Cybersecurity & Artificial Intelligence (AI) – a view from the EU Rear Window, Part I

By on Dec 02, 2019

Much has been said about the power of AI and how tomorrow’s CISO won’t be able to provide efficient cybersecurity without it.

The hype surrounding AI is based on both the quickening pace of natural language capability development and the current deficiency of capable and competent cybersecurity professionals.

A quick clarification of what AI is and to what extent it exists today may be useful before explaining the legal recognition it has today, including in the world of cybersecurity.

What is AI? Does it exist yet?

The term “artificial intelligence” is rather vague from a legal standpoint—and in the legal world, words tend to have a strong impact. For French people (and for most people around the world), the official definition of AI is as follows: “A theoretical and practical interdisciplinary field whose purpose is to understand the mechanisms of cognition and reflection, and their imitation by a material and software device, for purposes of assistance or substitution to human activities”.

AI now has full recognition of the EU Parliament as a result of the 2018/2088(INI) Motion on Comprehensive European Industrial Policy on Artificial Intelligence and Robotics, also known as the Ashley Fox Resolution, dated 12 February 2019 (Motion). Interestingly, this resolution specifically mentions the implications of AI for cybersecurity:

“Notes that cybersecurity is an important aspect of AI, especially given the challenges for transparency in high level AI; considers that the technological perspective, including auditing of the source code, and requirements for transparency and accountability should be complemented by an institutional approach dealing with the challenges of introducing AI developed in other countries into the EU single market “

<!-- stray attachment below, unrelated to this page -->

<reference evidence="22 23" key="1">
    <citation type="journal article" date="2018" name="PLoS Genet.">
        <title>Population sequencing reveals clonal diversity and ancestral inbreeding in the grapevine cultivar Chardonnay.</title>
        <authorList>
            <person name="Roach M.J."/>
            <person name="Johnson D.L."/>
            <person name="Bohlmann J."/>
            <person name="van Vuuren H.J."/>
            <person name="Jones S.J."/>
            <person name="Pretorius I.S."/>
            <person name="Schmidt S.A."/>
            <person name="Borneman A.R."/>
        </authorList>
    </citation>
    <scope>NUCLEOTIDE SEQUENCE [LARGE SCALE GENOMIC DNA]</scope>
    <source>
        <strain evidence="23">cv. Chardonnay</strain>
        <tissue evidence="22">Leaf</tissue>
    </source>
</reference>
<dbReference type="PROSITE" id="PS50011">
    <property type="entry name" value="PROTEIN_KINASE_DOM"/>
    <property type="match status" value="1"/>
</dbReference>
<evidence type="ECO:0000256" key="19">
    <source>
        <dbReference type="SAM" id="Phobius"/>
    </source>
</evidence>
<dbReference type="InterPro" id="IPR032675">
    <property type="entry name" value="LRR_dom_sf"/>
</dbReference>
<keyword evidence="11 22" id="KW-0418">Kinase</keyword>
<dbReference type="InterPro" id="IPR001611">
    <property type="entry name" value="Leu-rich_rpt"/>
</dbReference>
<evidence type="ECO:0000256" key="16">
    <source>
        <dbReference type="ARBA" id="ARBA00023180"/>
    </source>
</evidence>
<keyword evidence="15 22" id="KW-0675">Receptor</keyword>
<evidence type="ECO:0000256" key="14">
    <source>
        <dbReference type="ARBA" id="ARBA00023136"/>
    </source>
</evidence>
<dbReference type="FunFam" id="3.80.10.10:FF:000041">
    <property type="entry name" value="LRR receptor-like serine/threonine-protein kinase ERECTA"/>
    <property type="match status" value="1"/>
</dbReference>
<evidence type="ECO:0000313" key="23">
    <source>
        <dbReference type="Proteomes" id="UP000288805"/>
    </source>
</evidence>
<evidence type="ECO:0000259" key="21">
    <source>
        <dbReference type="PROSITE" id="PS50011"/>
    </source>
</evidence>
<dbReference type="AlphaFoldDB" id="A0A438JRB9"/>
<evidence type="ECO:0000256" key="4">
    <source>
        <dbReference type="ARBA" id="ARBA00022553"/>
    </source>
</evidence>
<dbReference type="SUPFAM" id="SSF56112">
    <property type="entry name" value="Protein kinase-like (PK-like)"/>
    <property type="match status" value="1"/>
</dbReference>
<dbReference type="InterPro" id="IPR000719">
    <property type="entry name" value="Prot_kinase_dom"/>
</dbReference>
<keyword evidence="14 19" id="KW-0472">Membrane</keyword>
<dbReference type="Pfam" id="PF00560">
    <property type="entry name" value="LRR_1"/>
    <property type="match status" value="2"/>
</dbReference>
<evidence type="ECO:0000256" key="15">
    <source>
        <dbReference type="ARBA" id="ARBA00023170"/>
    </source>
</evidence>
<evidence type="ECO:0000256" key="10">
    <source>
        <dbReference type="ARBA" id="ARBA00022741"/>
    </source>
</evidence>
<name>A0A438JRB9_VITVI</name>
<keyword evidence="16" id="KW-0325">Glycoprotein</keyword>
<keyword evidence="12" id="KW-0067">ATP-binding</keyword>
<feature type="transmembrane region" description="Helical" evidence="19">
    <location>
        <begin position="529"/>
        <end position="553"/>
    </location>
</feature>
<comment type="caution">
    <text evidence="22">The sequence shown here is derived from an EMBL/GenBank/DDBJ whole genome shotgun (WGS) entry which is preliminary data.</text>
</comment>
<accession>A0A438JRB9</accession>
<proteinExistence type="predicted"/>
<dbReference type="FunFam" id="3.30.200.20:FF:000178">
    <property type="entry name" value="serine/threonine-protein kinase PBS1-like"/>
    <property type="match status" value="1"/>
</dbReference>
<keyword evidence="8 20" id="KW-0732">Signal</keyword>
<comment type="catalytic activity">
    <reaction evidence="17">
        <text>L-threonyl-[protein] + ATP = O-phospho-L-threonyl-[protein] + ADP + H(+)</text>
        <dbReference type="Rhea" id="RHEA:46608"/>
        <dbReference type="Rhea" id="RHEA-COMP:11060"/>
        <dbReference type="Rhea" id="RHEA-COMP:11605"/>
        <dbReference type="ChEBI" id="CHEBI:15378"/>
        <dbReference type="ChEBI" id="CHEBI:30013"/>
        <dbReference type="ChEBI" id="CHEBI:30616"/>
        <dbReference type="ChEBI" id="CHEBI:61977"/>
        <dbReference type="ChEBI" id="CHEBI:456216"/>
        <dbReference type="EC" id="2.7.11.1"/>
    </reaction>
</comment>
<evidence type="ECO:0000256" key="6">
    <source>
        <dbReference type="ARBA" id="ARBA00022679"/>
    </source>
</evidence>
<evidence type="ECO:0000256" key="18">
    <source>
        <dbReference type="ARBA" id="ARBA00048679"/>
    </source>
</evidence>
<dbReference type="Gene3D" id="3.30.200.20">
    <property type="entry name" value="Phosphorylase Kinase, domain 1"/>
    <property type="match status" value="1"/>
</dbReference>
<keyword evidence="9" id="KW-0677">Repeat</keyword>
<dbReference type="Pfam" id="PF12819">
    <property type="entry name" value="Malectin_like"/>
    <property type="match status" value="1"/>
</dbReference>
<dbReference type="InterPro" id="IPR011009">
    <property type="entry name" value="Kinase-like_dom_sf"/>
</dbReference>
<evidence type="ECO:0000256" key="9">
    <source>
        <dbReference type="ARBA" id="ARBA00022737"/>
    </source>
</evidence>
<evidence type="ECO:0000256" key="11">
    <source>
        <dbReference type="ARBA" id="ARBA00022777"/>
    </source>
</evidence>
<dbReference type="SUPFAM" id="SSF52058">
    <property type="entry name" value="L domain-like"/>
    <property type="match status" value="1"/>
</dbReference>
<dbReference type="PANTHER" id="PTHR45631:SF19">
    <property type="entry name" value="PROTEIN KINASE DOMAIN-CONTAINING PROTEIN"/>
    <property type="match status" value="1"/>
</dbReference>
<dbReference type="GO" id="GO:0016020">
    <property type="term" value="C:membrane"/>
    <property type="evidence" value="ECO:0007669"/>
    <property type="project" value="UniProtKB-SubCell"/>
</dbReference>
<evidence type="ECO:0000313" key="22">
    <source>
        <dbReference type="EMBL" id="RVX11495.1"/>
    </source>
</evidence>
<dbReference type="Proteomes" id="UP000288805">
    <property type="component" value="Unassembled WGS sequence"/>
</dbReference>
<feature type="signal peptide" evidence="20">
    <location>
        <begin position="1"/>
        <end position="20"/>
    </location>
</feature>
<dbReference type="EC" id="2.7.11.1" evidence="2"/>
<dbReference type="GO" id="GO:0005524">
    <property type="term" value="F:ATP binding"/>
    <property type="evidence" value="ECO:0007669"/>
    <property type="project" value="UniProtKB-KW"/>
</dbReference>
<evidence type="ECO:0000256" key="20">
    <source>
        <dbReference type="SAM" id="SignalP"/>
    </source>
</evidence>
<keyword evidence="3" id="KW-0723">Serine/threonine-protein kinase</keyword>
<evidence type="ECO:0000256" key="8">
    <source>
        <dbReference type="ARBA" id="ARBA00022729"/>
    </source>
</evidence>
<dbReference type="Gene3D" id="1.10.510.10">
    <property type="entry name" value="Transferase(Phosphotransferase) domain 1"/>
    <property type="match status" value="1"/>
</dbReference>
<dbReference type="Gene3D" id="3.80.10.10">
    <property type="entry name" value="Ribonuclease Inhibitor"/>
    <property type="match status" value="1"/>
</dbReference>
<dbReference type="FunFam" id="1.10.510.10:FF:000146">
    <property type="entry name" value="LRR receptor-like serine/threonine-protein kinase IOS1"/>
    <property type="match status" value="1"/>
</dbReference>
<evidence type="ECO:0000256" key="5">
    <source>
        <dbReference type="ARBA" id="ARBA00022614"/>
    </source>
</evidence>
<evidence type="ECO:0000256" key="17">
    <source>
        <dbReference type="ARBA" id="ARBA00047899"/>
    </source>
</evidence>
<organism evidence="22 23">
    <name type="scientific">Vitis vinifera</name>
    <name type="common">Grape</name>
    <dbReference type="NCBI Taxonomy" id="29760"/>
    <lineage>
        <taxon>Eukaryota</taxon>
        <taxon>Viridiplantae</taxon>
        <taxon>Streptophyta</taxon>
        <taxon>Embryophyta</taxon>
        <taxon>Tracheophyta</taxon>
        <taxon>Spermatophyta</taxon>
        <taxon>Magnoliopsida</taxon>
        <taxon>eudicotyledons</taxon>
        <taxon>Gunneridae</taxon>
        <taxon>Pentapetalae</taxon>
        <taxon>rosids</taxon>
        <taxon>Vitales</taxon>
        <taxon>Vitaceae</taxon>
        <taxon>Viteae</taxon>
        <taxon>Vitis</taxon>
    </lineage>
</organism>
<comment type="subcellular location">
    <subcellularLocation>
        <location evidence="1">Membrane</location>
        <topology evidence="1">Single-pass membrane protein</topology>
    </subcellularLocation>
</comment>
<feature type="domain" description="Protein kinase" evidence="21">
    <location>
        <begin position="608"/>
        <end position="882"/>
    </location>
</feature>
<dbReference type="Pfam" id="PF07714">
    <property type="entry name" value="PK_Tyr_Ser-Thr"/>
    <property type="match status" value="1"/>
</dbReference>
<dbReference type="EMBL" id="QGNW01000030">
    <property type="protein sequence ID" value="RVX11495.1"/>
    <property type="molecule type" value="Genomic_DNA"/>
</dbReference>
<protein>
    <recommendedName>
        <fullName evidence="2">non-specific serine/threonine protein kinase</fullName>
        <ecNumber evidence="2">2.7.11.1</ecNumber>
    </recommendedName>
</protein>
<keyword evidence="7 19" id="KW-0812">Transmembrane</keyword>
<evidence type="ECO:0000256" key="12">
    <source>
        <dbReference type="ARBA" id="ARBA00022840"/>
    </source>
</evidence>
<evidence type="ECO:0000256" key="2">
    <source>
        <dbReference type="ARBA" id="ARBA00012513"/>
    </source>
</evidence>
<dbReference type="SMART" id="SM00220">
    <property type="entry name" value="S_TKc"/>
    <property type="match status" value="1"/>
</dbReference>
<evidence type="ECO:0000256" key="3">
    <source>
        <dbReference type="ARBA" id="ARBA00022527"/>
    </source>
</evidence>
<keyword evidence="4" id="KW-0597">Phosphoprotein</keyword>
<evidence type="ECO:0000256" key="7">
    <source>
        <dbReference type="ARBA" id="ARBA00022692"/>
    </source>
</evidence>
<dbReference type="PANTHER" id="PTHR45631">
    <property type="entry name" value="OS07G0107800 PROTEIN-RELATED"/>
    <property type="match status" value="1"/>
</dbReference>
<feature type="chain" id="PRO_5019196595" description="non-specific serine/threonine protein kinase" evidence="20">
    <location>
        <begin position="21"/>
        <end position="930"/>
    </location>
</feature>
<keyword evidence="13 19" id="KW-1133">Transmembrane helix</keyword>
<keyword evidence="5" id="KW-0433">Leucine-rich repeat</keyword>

So, with such official recognition, why do we read everywhere that real AI does not exist yet?

The argument made is that, although the goal is to replace the human being, AI may only provide augmented intelligence which assists the human being.

In fact, says J. McCarthy, as far back as the 1956 Dartmouth Artificial Intelligence Conference, the conference was “to proceed on the basis of the conjecture that every aspect of learning or any other feature of intelligence can in principle be so precisely described that a machine can be made to simulate it.”

More than 60 years later, machine learning is still not autonomous. But it does exist to a certain degree, and the capability of machine learning combined with the accumulation of today’s databases makes it possible to create algorithms capable of performing tasks that have never been automated before. AI, or at least a certain form of AI, is today part of our daily lives, and understanding this technology is essential so that it can be accepted and integrated into our societies.

In Part II of this blog, we’ll examine the economic, political and ethical challenges in the development of AI, particularly as they pertain to cybersecurity. 

About the Author

Noémie Weinbaum

LL.M, CIPP-E, Admitted to the Paris Bar since 2003 With nearly 20 years of experience in Information Technology Law and Privacy, amongst which ten spent in the sector of Finance as the Deputy Head of Legal Shared Services for Natixis, Noémie holds a long record in negotiating complex deals in international and regulated contexts, and ...

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  1. I assume that by your reply that your service is not capable of stopping cyber attacks and theft?

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